It was inevitable after the handover of Hong Kong on 1 July 1997 that there would be friction between the local population, which had experienced more than 100 years of British rule, and the Chinese government.
In a bid to head off any immediate issues, China set up a ‘one country, two systems’ arrangement, which granted Hong Kong the right to retain its way of life for 50 years.
This includes its own laws, courts and other freedoms not available in China.
What is not clear, however, it what will happen from 1 July 2047 when that agreement ends.
National Day protests occur every year on the anniversary of handover and have long been attracting greater numbers.
As have demonstrations on 1 October, the anniversary of the foundation of the People’s Republic of China.
But they are growing in size, with 2003 seeing around half a million people take to the street to oppose Basic Law Article 23, an anti-subversion amendment that would limit freedom of speech, among other things.
The world-famous ‘umbrella movement’ took place between September and December 2014.
Photos showed the streets teeming with protestors; who lambasted the Chinese government for reneging on an agreement to grant open elections by 2017.
Currently, the special administrative region’s (SAR) chief executive is chosen by a nominating committee made up of 1,200, mostly pro-Beijing, individuals.
Just half of the 70 legislative council seats in Hong Kong are elected by the people.
The latest round of demonstrations have been ongoing since March 2019.
They centre on the introduction of a highly controversial extradition bill that would allow the transfer of individuals to China.
Hong Kong chief executive Carrie Lam declared the bill dead on 9 July.
But that seems to have done little to calm the unrest, with recent reports showing escalating violence.
Bloom off the rose?
It all begs the question: Are the protests making some people question whether or not they should keep their money in Hong Kong?
According to Bloomberg, nervous Hong Kong millionaires are moving their cash to Singapore.
A major Asian wealth manager, which declined to be named, told the publication that it had received a large flow of new money in Singapore coming from the Hong Kong.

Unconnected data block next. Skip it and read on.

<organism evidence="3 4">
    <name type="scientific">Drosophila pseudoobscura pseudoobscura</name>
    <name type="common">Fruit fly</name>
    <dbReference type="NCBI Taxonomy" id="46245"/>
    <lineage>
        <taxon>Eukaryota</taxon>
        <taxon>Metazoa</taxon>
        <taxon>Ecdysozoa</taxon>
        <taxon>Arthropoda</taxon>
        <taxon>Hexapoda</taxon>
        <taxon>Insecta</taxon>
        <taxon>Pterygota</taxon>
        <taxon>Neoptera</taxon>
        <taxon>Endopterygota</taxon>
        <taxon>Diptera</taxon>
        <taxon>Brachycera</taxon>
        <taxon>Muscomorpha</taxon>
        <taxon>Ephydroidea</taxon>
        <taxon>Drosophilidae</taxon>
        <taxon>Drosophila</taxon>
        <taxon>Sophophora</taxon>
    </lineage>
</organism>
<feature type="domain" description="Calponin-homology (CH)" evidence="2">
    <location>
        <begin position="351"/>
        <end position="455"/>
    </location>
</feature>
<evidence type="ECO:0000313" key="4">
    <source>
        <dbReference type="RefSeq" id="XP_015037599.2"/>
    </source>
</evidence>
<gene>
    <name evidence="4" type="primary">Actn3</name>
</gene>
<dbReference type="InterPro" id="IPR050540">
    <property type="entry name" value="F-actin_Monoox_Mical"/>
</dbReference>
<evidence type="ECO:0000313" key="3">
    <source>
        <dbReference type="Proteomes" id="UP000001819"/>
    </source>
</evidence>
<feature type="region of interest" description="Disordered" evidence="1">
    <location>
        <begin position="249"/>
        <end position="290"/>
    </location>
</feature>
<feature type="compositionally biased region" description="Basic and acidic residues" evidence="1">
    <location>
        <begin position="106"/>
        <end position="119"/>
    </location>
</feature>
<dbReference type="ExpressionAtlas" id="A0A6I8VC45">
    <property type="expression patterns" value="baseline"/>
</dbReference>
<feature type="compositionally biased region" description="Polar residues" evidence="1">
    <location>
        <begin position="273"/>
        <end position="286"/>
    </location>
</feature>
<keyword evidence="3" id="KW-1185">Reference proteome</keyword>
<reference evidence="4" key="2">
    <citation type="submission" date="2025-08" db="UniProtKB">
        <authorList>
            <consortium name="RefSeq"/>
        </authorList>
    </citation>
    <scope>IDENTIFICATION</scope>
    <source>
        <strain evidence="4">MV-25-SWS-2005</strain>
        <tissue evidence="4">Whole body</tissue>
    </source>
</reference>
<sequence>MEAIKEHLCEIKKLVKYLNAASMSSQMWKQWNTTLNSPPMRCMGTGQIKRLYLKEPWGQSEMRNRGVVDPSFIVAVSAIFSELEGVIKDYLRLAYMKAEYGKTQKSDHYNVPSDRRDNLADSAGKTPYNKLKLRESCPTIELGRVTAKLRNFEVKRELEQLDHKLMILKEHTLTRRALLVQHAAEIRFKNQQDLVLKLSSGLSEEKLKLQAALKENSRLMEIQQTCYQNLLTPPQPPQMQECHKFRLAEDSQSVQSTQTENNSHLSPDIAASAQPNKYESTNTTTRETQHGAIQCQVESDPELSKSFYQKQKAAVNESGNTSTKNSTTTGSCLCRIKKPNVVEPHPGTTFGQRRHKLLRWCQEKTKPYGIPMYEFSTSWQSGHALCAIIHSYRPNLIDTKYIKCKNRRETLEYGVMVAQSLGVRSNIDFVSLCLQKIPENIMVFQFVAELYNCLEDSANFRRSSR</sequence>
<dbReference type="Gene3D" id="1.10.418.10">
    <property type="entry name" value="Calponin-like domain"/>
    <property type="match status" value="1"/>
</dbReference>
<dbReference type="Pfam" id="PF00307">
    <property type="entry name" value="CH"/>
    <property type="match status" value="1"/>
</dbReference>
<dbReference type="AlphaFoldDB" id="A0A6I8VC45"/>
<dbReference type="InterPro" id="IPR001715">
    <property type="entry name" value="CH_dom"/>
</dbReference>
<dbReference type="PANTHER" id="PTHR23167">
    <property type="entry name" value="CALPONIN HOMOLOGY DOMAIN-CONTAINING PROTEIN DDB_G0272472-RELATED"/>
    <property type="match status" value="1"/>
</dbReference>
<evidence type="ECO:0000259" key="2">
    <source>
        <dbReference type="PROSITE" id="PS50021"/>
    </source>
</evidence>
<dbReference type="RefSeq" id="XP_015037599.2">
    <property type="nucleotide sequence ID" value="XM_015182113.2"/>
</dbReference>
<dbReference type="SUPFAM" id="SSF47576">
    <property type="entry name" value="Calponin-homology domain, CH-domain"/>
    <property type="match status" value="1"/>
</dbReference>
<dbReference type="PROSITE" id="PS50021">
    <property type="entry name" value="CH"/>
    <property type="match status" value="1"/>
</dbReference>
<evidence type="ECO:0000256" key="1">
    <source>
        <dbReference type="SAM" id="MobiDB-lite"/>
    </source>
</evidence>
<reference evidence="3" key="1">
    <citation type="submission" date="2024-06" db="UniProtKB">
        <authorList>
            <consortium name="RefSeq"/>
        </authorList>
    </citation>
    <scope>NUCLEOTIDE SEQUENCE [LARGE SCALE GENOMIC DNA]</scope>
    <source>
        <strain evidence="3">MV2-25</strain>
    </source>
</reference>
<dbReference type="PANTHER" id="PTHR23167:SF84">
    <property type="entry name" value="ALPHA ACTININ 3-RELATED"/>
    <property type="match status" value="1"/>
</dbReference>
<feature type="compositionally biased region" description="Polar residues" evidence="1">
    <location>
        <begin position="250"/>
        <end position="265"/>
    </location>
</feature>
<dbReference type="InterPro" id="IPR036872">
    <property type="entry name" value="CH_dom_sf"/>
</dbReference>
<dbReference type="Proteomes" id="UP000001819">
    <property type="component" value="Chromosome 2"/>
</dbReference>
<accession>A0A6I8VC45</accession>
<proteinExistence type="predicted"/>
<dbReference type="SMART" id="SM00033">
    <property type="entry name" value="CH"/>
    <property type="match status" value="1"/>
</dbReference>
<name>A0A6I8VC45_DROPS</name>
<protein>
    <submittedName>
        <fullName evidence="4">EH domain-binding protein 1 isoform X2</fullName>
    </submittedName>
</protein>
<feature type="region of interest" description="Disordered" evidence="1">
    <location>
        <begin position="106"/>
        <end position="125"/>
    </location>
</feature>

And it’s not the super-wealthy making the move, it’s individuals with $10m-$20m (£16m, €17.8m).
The deputy head of private banking at Singapore’s DBS Holdings, Lawrence Lua, told Bloomberg: “We’ve received increased amount of client inquiries about the Hong Kong situation in the past weeks.
“Investors, businessmen and wealthy individuals – they love orderliness and rule of law.”
He added that it is “not unreasonable to say that they are exploring alternative locations” in case the situation doesn’t improve.
Locals or expats?
Without any concrete details, it is difficult to assess who would be sending their money to other jurisdictions.
Pyrmont Wealth’s Simon Parfitt told International Adviser that he hasn’t had any clients coming to him to enquire about moving their wealth out of Hong Kong.
Although he does attribute that to Pyrmont’s client base being almost entirely international workers.
So could it be the local Hongkongers looking for an exit strategy?
Not according to David Benskin, partner at The Capital Company, which has both international and local clients.
He told IA that he, personally, hasn’t witnessed any shift either.
He does, however, question how Bloomberg arrived at the conclusions in its article.
The Capital Company can book clients in both Singapore and Hong Kong and there has been no indication that people are seeking to move their money.
“The practicalities of moving from one private bank in Hong Kong to another in Singapore, unless an account is already established, means you are looking at quite a few months to open an account,” he said.
As a well-regulated and established financial centre, Benskin believes most people in Hong Kong are comfortable having their money there.
“I think both Singapore and Hong Kong are fantastic financial centres in Asia,” he said. “Both are well-regulated and there are pros and cons for each.
“In Hong Kong, the independent asset manager space is growing, tax is low, employing overseas talent is relatively easy in comparison to Singapore.”
He views the protests as the evolution of the relationship between Hong Kong and China, “which is forming over time, as part of a 50-year process”.
Indeed, 2047 is still a long way away and much will change between Hong Kong and China in the next 28 years.
To move money out of the jurisdiction now, risks making a big decision without having access to enough information.